By DON BABWIN
CHICAGO (AP) _ Scores of police officers stood to attention as the casket containing the body of a Chicago police officer fatally shot this month was carried into a South Side church for her funeral Thursday morning.
A sea of officers in their dress blue uniforms formed outside St. Rita of Cascia Shrine Chapel as mourners _ including Mayor Lori Lightfoot, former Mayor Richard M. Daley, and top department officials and friends and family _ filed slowly inside to remember Officer Ella French.
The leader of Chicago’s Roman Catholic Archdiocese, Cardinal Blase Cupich, was scheduled to give the homily at the funeral Mass.
Outside, a large American flag waved from atop the ladders of Chicago Fire Department trucks.
The line of mourners entering the church walked past a photo of the smiling French with her dress gloves and baton. The ceremony began about 30 minutes late to accommodate the hundreds of others still waiting in line when the scheduled start time, 10 a.m., arrived.
As happens whenever an officer is killed in the line of duty, the green uniforms of the Illinois State Police, the white hats worn by members of the Chicago Fire Department, and uniforms from departments across the state and beyond were in attendance.
The 29-year-old officer was killed and another officer was critically injured on Aug. 7 when a passenger in a vehicle opened fire during a routine traffic stop for an expired license plate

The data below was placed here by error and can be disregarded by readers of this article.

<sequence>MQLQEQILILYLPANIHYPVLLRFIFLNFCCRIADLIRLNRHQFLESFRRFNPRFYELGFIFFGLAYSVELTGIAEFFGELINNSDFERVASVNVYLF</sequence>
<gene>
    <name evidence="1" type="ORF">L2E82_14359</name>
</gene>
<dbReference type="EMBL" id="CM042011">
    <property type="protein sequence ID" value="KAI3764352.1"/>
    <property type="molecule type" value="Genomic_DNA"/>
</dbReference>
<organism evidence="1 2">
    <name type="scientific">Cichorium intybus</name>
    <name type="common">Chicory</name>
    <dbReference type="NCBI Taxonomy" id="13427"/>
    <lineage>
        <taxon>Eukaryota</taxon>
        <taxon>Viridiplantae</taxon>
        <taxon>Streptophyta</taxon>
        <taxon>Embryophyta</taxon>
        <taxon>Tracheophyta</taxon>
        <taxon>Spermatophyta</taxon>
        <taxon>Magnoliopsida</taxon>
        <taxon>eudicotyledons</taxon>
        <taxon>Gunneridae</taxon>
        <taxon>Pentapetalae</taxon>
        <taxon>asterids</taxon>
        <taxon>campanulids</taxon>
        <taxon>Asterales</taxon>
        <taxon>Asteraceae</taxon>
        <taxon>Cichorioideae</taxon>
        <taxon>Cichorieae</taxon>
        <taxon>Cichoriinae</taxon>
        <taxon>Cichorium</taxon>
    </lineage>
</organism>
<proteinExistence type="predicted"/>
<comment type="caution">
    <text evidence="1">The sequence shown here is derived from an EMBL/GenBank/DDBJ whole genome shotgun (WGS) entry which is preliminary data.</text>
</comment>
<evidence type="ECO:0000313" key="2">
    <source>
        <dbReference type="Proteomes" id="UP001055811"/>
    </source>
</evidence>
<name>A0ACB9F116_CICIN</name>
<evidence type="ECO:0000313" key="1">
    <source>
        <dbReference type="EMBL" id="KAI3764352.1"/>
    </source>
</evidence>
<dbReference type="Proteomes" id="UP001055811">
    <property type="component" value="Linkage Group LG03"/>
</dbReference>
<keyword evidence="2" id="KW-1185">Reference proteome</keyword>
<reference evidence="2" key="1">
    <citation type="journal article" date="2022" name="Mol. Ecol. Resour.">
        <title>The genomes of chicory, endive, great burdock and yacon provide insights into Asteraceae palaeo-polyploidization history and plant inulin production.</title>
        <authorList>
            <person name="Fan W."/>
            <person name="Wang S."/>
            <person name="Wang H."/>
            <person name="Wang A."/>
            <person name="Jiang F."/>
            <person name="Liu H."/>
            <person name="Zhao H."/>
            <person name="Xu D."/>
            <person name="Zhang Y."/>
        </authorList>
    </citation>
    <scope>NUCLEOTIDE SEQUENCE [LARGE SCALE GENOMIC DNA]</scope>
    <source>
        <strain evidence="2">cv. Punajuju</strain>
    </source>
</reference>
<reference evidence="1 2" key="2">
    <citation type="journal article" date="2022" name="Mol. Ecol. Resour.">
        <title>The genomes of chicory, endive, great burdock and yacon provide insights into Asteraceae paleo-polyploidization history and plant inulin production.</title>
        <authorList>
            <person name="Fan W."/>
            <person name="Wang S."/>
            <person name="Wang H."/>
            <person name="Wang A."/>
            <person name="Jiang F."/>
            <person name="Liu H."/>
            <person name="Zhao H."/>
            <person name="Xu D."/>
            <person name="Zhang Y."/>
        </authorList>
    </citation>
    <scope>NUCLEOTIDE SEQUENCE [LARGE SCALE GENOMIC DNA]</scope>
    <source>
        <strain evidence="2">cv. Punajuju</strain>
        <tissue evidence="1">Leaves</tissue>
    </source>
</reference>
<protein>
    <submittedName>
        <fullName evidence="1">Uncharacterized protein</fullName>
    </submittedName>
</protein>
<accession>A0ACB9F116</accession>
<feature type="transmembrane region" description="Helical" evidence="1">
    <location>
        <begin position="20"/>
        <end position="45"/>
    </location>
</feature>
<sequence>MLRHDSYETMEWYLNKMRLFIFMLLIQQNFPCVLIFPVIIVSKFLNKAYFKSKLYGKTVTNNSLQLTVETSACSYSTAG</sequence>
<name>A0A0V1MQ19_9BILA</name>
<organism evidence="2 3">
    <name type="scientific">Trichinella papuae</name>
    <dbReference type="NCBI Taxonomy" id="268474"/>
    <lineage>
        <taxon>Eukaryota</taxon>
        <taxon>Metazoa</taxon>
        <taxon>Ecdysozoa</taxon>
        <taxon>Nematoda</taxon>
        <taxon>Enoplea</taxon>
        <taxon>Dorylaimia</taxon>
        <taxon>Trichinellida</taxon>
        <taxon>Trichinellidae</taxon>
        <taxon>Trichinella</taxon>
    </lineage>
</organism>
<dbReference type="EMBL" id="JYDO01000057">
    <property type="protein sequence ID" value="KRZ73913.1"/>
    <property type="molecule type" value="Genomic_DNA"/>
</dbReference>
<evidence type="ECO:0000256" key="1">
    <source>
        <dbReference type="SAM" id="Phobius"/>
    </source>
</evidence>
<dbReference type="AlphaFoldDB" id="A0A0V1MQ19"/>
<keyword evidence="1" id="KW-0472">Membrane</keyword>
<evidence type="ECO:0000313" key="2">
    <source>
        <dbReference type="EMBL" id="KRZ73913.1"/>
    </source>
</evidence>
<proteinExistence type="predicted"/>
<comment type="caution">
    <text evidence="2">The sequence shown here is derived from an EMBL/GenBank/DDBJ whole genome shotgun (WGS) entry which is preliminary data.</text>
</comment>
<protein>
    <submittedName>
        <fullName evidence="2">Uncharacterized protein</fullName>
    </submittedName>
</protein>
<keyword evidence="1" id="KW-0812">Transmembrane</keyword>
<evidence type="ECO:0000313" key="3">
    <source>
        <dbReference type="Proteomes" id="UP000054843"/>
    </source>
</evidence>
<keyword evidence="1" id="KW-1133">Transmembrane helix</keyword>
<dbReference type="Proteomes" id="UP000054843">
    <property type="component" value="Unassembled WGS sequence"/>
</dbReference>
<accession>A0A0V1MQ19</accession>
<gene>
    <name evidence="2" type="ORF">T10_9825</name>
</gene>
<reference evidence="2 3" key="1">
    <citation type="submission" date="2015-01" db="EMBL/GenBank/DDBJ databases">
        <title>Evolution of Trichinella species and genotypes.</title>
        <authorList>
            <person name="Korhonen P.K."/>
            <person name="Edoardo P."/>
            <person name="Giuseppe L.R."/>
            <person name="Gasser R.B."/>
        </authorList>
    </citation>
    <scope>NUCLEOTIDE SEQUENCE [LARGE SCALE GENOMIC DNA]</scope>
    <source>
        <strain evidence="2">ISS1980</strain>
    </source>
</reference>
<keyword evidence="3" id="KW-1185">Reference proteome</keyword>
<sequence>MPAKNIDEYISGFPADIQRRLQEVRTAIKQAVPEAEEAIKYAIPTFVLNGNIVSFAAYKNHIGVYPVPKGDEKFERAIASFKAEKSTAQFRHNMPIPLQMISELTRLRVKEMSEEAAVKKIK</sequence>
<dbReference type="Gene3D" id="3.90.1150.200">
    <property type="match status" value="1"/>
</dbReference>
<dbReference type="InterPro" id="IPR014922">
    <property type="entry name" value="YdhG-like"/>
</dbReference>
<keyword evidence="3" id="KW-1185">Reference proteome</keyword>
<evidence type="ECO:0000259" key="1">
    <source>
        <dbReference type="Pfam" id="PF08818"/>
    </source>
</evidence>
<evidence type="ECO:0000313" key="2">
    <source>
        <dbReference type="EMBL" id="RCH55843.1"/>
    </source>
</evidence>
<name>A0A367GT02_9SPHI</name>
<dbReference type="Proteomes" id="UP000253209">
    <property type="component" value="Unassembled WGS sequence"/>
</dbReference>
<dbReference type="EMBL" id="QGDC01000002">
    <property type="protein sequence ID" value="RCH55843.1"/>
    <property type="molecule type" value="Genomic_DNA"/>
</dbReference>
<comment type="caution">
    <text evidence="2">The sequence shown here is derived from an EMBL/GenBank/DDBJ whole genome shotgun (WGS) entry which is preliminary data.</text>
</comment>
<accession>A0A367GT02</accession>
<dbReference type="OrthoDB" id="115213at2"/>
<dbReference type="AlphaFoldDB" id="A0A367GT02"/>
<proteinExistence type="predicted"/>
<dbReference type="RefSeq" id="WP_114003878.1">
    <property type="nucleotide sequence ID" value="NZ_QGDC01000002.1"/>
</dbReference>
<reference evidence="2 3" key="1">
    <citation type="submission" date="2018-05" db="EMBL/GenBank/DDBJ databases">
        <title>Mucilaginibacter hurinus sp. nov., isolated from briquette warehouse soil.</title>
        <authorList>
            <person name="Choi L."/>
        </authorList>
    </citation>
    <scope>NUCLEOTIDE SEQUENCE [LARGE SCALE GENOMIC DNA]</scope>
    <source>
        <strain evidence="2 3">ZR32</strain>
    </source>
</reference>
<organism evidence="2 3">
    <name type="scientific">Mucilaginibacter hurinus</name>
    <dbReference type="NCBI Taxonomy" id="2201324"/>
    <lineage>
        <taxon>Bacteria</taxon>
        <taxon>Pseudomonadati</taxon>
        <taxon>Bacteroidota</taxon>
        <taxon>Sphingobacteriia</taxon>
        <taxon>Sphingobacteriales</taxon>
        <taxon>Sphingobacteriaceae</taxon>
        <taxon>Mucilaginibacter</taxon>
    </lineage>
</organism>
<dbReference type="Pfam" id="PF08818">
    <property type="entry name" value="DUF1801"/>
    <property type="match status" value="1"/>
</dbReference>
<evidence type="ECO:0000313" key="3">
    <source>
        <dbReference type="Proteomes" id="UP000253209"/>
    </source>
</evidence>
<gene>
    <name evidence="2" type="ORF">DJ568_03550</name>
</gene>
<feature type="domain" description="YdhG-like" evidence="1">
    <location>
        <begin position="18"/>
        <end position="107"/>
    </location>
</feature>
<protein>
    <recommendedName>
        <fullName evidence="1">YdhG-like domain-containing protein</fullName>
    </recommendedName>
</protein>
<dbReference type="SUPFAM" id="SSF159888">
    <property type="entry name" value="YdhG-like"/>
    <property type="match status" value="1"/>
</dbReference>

French is the first member of the department to be killed in the line of duty in nearly three years. She is the fifth female member of the department to die in the line of duty and the first since 1988 _ three years before French was born.
Though she is the first officer to be fatally shot in Chicago this year, she was just one of nearly 40 officers who have been fired upon _ 11 of whom have been struck by bullets.
The other officer who was shot, Carlos Yanez Jr., remains hospitalized. Though his condition, which was critical for several days, has improved, his father told the Chicago Sun-Times that doctors have thus far not removed two bullets lodged in his brain.
“They can’t,” Carlos Yanez Sr., a retired Chicago police officer, told the paper.
Yanez Jr.’s sister, Nicole Christina, a doctor who is coordinating her brother’s medical team, told the Sun-Times that he lost an eye and has “no movement on left side of his body or his right leg.”
The shooting suspect, 21-year-old Monty Morgan, was shot in the abdomen by a third officer. He has been arrested and is charged with first-degree murder of a peace officer and attempted murder.
His brother, 22-year-old Eric Morgan, who prosecutors say was driving the vehicle, was also arrested. He faces gun charges and an obstruction of justice charge. Both were being held in Cook County Jail without bail.
A third man accused of acting as a straw purchaser to buy the gun used in the shooting faces federal gun charges.